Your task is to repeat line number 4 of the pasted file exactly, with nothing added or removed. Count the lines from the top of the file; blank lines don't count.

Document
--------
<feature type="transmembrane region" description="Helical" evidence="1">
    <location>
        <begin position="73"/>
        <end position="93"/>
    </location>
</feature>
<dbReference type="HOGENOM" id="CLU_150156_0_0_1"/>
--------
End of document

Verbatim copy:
        <end position="93"/>